As far as a pregnancy sapping the actual life out of a woman: it just doesn’t happen. Fetuses don’t kill their ‘hosts’. They are not a virus.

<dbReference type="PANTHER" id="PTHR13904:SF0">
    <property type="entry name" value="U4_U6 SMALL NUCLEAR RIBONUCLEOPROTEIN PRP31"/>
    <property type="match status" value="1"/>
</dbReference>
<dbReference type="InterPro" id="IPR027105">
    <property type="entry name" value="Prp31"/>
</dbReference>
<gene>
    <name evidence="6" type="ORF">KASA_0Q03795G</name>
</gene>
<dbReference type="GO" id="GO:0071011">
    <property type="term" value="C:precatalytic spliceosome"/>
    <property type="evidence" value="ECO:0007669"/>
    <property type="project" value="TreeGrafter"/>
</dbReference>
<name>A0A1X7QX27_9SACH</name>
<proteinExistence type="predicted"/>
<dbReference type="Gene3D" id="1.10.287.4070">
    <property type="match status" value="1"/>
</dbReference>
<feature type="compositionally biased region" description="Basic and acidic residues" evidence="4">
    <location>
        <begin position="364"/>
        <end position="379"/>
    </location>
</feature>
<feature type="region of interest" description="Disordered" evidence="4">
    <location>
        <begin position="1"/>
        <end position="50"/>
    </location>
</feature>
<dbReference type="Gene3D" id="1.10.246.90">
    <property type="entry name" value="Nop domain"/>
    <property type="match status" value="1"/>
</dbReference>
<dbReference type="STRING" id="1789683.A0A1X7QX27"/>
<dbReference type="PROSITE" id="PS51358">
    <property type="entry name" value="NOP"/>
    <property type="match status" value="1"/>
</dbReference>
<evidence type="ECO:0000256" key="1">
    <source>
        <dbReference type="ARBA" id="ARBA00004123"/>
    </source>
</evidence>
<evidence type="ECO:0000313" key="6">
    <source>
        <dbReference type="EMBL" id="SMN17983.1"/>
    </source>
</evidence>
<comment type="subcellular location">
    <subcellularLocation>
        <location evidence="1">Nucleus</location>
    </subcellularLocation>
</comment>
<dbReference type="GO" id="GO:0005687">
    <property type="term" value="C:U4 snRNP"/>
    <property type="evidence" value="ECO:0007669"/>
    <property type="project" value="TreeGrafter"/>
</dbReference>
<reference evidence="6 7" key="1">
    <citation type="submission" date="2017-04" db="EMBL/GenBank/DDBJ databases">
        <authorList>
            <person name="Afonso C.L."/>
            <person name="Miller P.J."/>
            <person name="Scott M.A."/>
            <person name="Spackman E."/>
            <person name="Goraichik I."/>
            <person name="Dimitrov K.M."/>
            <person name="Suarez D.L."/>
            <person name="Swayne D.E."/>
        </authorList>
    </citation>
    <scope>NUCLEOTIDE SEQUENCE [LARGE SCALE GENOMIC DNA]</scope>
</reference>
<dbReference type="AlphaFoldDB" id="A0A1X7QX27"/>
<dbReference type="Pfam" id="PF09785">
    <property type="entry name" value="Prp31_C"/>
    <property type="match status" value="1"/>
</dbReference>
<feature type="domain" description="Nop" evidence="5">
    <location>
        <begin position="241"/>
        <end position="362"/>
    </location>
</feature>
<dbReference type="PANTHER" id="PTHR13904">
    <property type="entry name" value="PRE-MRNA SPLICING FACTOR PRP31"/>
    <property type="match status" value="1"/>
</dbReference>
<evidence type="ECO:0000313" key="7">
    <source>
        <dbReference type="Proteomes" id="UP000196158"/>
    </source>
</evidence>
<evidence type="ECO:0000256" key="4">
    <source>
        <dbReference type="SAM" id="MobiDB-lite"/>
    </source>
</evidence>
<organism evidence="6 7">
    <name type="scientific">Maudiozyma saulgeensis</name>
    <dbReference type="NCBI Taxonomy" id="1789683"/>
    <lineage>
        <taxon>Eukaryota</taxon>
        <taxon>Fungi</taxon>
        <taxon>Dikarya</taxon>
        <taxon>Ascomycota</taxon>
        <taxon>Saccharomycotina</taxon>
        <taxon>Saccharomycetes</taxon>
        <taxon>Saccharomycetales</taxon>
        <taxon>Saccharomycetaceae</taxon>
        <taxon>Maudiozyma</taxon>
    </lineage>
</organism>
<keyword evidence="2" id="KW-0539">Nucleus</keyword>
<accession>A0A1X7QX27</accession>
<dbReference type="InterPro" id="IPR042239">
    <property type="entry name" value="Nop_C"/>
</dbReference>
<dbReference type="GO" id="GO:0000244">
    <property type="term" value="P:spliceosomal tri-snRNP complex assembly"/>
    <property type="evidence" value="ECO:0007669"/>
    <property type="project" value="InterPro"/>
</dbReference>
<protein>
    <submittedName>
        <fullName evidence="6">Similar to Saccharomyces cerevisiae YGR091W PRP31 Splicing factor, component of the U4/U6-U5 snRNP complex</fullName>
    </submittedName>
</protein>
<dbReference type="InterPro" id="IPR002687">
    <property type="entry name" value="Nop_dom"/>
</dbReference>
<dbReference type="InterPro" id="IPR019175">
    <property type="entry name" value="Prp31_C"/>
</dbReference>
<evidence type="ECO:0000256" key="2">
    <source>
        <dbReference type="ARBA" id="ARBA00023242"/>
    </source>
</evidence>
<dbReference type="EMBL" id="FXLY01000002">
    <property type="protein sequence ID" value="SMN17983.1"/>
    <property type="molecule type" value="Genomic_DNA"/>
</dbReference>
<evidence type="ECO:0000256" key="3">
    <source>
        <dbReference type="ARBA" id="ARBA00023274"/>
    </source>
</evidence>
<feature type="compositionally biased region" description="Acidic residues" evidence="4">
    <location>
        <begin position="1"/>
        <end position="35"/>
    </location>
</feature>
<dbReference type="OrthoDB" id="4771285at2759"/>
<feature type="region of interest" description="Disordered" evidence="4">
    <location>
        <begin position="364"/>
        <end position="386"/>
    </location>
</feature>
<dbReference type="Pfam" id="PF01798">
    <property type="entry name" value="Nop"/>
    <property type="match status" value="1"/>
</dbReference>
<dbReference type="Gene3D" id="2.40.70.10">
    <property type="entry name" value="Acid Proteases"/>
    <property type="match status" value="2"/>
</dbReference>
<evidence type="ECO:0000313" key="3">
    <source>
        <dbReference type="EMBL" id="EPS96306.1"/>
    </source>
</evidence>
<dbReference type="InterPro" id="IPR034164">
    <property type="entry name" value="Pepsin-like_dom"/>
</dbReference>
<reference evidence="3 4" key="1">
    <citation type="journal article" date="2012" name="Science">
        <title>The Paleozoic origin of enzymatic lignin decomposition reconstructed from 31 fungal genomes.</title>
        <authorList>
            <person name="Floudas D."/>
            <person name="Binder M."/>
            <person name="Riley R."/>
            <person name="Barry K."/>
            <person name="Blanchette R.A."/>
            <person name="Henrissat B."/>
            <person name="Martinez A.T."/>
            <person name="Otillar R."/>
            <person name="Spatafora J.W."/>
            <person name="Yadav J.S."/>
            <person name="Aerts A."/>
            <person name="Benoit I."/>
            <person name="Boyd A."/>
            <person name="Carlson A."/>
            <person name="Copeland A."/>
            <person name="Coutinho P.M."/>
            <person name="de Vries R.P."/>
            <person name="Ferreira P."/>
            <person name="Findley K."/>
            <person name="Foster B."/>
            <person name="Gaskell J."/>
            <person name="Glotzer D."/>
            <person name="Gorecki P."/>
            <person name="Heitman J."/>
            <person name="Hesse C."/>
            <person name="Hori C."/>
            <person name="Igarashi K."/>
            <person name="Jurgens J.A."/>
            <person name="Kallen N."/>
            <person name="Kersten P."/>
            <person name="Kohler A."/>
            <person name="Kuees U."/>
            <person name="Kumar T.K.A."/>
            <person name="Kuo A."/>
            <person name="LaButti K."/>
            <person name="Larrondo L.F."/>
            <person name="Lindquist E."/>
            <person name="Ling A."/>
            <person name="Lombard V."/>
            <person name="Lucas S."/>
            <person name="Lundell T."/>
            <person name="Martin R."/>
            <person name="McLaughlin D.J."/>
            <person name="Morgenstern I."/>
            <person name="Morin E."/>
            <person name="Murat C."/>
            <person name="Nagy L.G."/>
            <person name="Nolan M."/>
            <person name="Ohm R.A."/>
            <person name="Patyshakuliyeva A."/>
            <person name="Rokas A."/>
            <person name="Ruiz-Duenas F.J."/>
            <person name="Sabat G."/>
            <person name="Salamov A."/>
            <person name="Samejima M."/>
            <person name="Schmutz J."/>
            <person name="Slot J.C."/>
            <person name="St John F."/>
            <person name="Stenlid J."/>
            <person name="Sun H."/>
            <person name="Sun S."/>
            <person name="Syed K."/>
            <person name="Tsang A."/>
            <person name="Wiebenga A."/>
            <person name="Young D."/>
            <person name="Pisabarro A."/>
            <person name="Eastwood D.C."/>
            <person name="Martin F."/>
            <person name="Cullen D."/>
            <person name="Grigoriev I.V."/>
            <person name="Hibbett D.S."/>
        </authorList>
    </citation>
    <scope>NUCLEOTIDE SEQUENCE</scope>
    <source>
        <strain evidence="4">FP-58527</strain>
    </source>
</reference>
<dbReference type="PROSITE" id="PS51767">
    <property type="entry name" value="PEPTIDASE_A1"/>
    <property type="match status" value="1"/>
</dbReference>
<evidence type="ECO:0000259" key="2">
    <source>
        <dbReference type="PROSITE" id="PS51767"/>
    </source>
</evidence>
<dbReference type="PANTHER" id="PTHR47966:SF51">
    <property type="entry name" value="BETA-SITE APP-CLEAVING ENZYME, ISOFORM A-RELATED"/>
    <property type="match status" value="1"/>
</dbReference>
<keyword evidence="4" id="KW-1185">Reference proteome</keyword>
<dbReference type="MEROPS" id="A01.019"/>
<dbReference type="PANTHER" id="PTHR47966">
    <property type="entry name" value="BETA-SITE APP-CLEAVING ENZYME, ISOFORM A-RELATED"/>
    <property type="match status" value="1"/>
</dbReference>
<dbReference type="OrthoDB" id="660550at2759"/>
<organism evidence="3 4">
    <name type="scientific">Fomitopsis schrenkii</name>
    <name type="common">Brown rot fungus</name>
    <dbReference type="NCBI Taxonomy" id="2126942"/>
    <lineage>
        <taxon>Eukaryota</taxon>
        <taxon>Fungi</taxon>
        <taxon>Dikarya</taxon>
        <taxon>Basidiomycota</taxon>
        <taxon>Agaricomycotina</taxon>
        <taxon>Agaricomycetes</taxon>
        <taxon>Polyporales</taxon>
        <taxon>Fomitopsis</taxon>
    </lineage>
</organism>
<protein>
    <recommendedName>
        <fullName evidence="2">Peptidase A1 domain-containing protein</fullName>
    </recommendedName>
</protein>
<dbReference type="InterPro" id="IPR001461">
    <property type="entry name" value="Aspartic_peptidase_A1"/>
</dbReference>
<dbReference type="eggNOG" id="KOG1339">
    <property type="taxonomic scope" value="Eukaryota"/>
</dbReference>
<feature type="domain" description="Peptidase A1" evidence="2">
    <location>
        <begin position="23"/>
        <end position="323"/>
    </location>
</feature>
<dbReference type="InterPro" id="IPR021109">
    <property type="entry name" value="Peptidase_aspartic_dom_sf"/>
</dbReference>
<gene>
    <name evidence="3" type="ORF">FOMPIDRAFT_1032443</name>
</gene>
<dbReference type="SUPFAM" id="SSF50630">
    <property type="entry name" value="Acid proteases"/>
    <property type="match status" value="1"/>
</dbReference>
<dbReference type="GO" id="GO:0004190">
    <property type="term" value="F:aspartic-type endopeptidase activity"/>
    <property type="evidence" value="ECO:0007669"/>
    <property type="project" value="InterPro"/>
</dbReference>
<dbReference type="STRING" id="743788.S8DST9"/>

What was that you said? Ectopic pregnancy? Yes, they are very dangerous for the mother. In this case the embryo attaches to somewhere other than the wall of the uterus, such as the fallopian tube. This will make the mother very sick, and could even result in her death. The human body is incredibly resilient. Many times the body will take care of itself, and ‘regress’ the ectopic pregnancy, removing it through a natural, biological process. Those that take place in the fallopian tubes can, and have, never survived. There is a fifty-fifty chance that the body will miscarry on its own, for the others it goes without saying that removal is necessary. However, cases of abdominal, ovarian, or cervical ones have. The key is that time and patience are crucial here. I am not suggesting that the mother just grin and bear and pass away because that is the right and moral and self-sacrificing thing to do. Now, one might wonder at the difference between a likely miscarriage and that of an abortion: why not just get it over with quicker? A miscarriage is still a natural process, and an abortion is not. And that is not just semantics. There is no grey area in nature. It is either alive, or dead. It is either biological or artificial. Nature is nature, and needs to be given its right. The fact of the matter is, we have broken bodies. They will succumb to sickness, perhaps to disease, and always to death. We can only work with what we’ve got. We can only try to survive, and that includes the protection of another’s survival. Our own life loses its value if we devalue the lives of others. If a mother’s condition during her ectopic pregnancy continues to deteriorate, surgery may become necessary to save her life. This operation would be the attempt to remove and relocate the fetus to the uterus. More than likely it would be discovered that the fetus had already died. If not, an attempt to save the baby had been made, and its unfortunate death was not deliberate. I am the first person to admit that I would have a surgical procedure if I had an ectopic pregnancy, but I hope that I would have given my body enough time to process, and try to correct itself. My husband currently works with a man that was an ectopic pregnancy. When I hear stories about that man, or when my husband relays a discussion they had, I try to envision the emptiness that would be present if he had been aborted. My own body has been cut open, sewed back up, and completely resealed and healed on its own. How fascinating, to know that my insides had been completely exposed, but that my cells were able to recognize the incision site, and go to work, and bring about full repair. The body is resilient by nature. Give it a chance. Allow it time to try and survive. An abortion to avoid an operation later is careless, and an easy scape-goat for a physician trying to avoid a malpractice suit.